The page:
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Dutch pension funds’ average funding would increase by 2 percentage points as a result of the introduction of a new accounting mechanism for the coverage ratio, according to pensions advisers Mercer and Aon Hewitt.Both consultants looked at the effect of the introduction of the 12-month average of the coverage ratio – instead of the three-month average of interest rates – as part of the new financial assessment framework (FTK), which is to go into effect on 1 January.Mercer estimated that the average coverage ratio had increased by 1 percentage point to 110% in November, the same level reported at the end of 2013.In its monthly monitoring report, it estimated that, if interest rates and investment markets remained level, the average funding would fall by 2 percentage points to 108% in December. According to Aon Hewitt, average funding at the end of November was 109%.Dennis van Ek, an actuary at Mercer, said the new ultimate forward rate, which will also go into effect on 1 January, will come at the expense of 1 percentage point of the average coverage.He added that the expected average funding under the new rules would be 109% at the end of 2014.The coverage is expected to drop to 107% over the course of 2015, following the gradual decrease of the 12-month average effect, Van Ek said.Aon Hewitt estimated that the average coverage at year-end would be between 109% and 110%, if the new FTK rules were applied.However, the consultancy forecast that, if both interest rates and investment markets did not change, the funding would gradually decrease to 102% over 2015.Aon Hewitt based its calculations for the average coverage ratio on an investment mix of 54% fixed income, 32% equity, 8% property, 2% hedge funds and 4% liquid assets.Mercer derived its figures from the latest statistics from pensions supervisor De Nederlandsche Bank (DNB) on average funding, as well as asset allocation.It also factored in an average interest hedge of 37% and a currency hedge of 50%.Mercer further noted that the 30-year swap rate had dropped from 2.73% to an absolute low of 1.61% over the course of 2014.As a consequence, pension funds’ liabilities have jumped by approximately 15%.However, Van Ek pointed out that excellent returns on investments had largely offset this rise in liabilities.He added that, based on the current market rates, the funding of Dutch pension funds would be 106% on average at present.
Koolmees’ amendment was prompted by MPs who noted that the funding ratio of Aon’s Dutch pension fund had increased significantly after relocating to Belgium, and had objected to what they described as “supervisory arbitrage”.Answering questions from Steven Weyenberg, MP for the liberal democrats D66, Koolmees had argued that the amendment was allowed by the Treaty on the Functioning of the European Union, which stipulated that more than one member state had to be involved for free movement of services and capital.Van Meerten, however, contested the minister’s argument.The lawyer said he had already informed the government of a recent verdict from the European Court of Justice, which said that such an agreement was not needed.He said that he had therefore concluded that the same rules should apply for both cross-border and local collective value transfers.In his opinion, were the government to stick to this distinction, the consequence would be that participants would be able to refer to the same rules to potentially block a value transfer between schemes in the same country.A spokesman for the minister said that the verdict had to be assessed first before a response was possible.Since 1 January 2016, €4.3bn of pension assets have moved from the Netherlands to Belgium and Luxembourg.Recent data from the Belgian regulator indicated that assets from foreign schemes had boosted the country’s total assets by 18%. The Dutch cabinet’s decision to set stricter conditions to collective cross-border pension scheme transfers is in conflict with European rules, Hans van Meerten, professor of European pension law at Utrecht University, has claimed.Talking to IPE’s Dutch sister publication Pensioen Pro, Van Meerten questioned the decision by Wouter Koolmees, the minister for social affairs, to raise the bar for schemes seeking to move outside of the Netherlands.Under the updated rules — brought in as part of the Netherlands’ implementation of IORP II — a cross-border collective value transfer from the Netherlands can only go ahead if two-thirds of a pension fund’s participants agree.Prior to this, only the approval of a scheme’s accountability board was needed.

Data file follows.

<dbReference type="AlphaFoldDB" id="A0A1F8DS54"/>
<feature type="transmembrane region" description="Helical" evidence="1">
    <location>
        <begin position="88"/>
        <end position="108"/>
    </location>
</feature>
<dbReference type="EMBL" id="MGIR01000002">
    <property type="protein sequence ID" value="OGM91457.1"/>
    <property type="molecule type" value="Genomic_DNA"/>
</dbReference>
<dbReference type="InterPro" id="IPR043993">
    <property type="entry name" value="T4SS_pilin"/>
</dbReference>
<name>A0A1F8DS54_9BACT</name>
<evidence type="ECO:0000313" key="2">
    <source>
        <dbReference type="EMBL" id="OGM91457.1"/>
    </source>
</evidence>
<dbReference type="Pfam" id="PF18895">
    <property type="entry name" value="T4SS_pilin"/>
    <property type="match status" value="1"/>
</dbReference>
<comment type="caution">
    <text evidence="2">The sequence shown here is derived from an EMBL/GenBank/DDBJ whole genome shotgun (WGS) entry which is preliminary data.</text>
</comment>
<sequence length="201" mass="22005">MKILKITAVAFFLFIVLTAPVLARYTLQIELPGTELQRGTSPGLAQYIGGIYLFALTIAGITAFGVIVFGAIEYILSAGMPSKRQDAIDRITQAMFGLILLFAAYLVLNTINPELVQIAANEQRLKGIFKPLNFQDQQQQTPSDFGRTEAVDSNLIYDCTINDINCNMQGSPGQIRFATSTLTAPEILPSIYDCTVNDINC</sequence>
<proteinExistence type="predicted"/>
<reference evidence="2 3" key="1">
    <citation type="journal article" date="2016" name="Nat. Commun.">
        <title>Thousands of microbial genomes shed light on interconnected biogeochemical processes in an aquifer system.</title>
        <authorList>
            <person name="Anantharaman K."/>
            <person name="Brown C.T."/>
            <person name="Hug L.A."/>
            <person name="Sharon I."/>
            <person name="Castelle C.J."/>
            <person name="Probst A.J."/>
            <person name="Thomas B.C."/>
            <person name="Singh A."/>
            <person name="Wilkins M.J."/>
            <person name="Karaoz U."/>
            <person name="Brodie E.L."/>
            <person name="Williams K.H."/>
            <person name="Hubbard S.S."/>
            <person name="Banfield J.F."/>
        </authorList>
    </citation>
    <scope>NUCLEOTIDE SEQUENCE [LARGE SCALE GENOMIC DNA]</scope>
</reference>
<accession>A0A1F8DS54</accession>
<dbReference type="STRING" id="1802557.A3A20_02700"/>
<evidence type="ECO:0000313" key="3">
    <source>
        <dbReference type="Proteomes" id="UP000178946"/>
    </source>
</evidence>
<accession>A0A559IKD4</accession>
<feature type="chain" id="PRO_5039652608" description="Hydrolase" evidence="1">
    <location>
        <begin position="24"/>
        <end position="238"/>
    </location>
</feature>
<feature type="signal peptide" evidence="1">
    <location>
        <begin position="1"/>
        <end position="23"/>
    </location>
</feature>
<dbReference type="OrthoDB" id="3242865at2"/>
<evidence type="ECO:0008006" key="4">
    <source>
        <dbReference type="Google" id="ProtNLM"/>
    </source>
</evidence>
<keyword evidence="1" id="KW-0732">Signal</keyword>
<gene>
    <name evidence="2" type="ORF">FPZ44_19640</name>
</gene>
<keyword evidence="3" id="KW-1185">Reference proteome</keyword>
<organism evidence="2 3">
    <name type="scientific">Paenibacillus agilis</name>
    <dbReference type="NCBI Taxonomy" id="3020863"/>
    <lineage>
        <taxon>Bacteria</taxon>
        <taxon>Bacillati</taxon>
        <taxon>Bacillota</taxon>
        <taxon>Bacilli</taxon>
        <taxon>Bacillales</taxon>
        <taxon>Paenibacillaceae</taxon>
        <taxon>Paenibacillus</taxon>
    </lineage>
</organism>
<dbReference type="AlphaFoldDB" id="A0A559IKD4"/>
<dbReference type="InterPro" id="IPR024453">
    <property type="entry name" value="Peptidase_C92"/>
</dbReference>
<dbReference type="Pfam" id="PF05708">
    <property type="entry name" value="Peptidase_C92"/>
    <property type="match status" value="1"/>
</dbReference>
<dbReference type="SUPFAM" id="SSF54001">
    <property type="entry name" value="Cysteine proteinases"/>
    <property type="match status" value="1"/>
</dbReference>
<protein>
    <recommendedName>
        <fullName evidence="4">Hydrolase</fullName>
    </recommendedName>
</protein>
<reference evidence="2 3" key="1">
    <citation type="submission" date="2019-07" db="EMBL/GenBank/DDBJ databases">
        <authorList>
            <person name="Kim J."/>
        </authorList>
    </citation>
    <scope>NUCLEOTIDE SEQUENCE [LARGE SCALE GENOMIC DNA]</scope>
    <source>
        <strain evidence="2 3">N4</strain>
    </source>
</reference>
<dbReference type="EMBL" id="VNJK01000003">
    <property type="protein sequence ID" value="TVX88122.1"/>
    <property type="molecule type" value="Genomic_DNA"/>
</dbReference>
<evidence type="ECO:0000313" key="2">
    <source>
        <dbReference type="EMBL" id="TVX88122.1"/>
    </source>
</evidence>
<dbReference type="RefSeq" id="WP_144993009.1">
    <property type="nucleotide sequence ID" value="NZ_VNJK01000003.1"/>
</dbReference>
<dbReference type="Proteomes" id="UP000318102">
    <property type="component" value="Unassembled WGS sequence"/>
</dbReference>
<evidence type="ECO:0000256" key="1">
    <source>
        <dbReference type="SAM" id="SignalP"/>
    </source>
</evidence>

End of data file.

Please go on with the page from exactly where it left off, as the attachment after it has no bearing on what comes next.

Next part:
Former Manchester United boss David Moyes says the club should stand by under-pressure manager Louis van Gaal.Van Gaal’s side have slipped out of the Premier League’s top four and exited the Champions League during a run of eight games without a win.”What Manchester United stand for is that they keep their managers, they’ve always supported their managers,” Moyes told BT Sport’s Clare Balding Show.”They don’t want to become a club which continuously changes their manager.”Moyes took over as United boss from Sir Alex Ferguson in the summer of 2013 but was dismissed after just 10 months in charge.Van Gaal was appointed as Moyes’ replacement at Old Trafford in May 2014. “I hope they stick with Louis van Gaal, he deserves more time,” said Moyes, who was sacked by Spanish club Real Sociedad in November.”It’s still a work in progress for him, he’s made some signings and from my experience in Spain it will take time for players from abroad to settle in. So, I think they should stick with it.”Moyes was sacked by United in April 2014 with the club seventh in the Premier League with four games of the league season remaining.”My understanding was that I was going to a club which always looked after their managers, even when they were in trouble and it wasn’t going well, you got your time to sort things out,” said Moyes. “I was under that illusion when I was there. I had a great group of players – they had recently won the Premier League under Sir Alex.”But it was going to take time for that to change, evolve and of course there was going to have to be a changeover of players in time. It couldn’t be done in 10 months.”On the subject of whether he would take the Old Trafford managerial job again, he added: “Of course I would. There are very few managers in the world who wouldn’t want to manage Manchester United.”–Follow Joy Sports on Twitter: @Joy997FM. Our hashtag is #JoySports